4
votes
1answer
703 views

How does a holographic object change perspective when the image is rotated?

Fundamentally i want to know: How do holograms work? The problem with that question is that normally you will end up with pages and pages talking about: a laser a beam splitter a diffuser the ...
2
votes
1answer
81 views

In electro-optic material, what is happening to the structure of the material for the index of refraction to change?

I apologize if electro-optic material is not the correct word. As I understand it, when an electric field is applied to an electro-optic material, the index of refraction changes in proportion to the ...
3
votes
0answers
67 views

A problem concerning the change of temperature and spectrum of a filament

The spectrum of a filament has been given before, the left one having the lowest temperature, the middle with a medium temperature and the right one with the highest. My question is this: Why does ...
0
votes
1answer
928 views

How do Anamorphic images work? [closed]

I found the following anamorphic image on this site Can anyone explain the physics behind the working of such images? Can we create our own anamorphic images? If so how? Thanks in advance.
3
votes
2answers
88 views

limits on a gauss box of light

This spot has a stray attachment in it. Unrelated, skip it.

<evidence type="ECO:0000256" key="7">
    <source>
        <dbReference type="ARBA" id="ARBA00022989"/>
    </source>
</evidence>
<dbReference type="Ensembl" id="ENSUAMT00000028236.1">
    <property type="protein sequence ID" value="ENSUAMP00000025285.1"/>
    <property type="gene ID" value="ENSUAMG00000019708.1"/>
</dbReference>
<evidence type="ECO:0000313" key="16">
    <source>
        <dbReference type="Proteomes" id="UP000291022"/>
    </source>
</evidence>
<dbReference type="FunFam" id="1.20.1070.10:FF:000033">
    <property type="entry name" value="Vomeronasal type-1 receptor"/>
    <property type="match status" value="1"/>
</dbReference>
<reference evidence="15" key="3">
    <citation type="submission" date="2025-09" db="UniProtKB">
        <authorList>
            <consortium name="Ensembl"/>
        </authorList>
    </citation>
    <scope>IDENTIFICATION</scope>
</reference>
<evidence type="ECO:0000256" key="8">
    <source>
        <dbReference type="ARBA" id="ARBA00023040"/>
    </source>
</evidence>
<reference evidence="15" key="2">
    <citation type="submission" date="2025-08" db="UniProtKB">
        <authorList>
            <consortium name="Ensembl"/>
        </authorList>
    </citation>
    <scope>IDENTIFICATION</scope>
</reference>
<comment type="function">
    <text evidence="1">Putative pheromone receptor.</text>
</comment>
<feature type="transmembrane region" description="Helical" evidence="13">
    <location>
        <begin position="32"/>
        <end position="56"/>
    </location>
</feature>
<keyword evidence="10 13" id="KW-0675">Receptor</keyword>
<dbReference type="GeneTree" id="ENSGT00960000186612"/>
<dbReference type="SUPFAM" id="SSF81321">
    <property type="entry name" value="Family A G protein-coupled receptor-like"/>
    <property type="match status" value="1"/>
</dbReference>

Consider a wall defined by $w(x,y,z) = \Theta(x-L)$ which is nonzero in the infinite semi-space of $x \ge L$, as well as a coherent planar standing EM wave travelling in the $z$ plane given by its ...
2
votes
2answers
471 views

Mean free path of UV photon

I was wondering if there's a simple way to compute the mean free path of UV photons in a optically thick medium with density n. I've looked up at the literature ...
4
votes
2answers
434 views

Optical Drive Physics

I have been recently wondering how is data stored on and retrieved from optical devices like CDs, DVDs, and Bluray. What makes these different storage types different from each other?
1
vote
1answer
65 views

Does a FTS work on the same principle as a michelson (amplitude division) interferometer?

As far as I can tell within an Fourier Transform Spectrometer the spectral information is gained from changing the path length along one arm, this sounds very similar to a michelson interferometer but ...